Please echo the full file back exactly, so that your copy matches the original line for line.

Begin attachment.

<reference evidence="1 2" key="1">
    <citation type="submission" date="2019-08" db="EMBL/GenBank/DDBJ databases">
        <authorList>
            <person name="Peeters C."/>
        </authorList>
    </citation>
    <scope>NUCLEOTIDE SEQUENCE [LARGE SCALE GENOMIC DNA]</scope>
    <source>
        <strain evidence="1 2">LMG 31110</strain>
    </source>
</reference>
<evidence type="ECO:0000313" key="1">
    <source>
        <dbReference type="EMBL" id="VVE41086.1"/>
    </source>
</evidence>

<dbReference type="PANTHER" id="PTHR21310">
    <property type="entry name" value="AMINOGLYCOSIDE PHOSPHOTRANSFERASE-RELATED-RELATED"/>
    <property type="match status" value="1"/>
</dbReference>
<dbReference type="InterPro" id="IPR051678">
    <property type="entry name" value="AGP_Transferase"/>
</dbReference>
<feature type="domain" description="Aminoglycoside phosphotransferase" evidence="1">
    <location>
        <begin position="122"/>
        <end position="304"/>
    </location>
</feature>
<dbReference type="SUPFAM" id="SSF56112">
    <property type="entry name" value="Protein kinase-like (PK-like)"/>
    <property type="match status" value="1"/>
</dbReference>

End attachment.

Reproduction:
<reference evidence="1 2" key="1">
    <citation type="submission" date="2019-08" db="EMBL/GenBank/DDBJ databases">
        <authorList>
            <person name="Peeters C."/>
        </authorList>
    </citation>
    <scope>NUCLEOTIDE SEQUENCE [LARGE SCALE GENOMIC DNA]</scope>
    <source>
        <strain evidence="1 2">LMG 31110</strain>
    </source>
</reference>
<evidence type="ECO:0000313" key="1">
    <source>
        <dbReference type="EMBL" id="VVE41086.1"/>
    </source>
</evidence>

<dbReference type="PANTHER" id="PTHR21310">
    <property type="entry name" value="AMINOGLYCOSIDE PHOSPHOTRANSFERASE-RELATED-RELATED"/>
    <property type="match status" value="1"/>
</dbReference>
<dbReference type="InterPro" id="IPR051678">
    <property type="entry name" value="AGP_Transferase"/>
</dbReference>
<feature type="domain" description="Aminoglycoside phosphotransferase" evidence="1">
    <location>
        <begin position="122"/>
        <end position="304"/>
    </location>
</feature>
<dbReference type="SUPFAM" id="SSF56112">
    <property type="entry name" value="Protein kinase-like (PK-like)"/>
    <property type="match status" value="1"/>
</dbReference>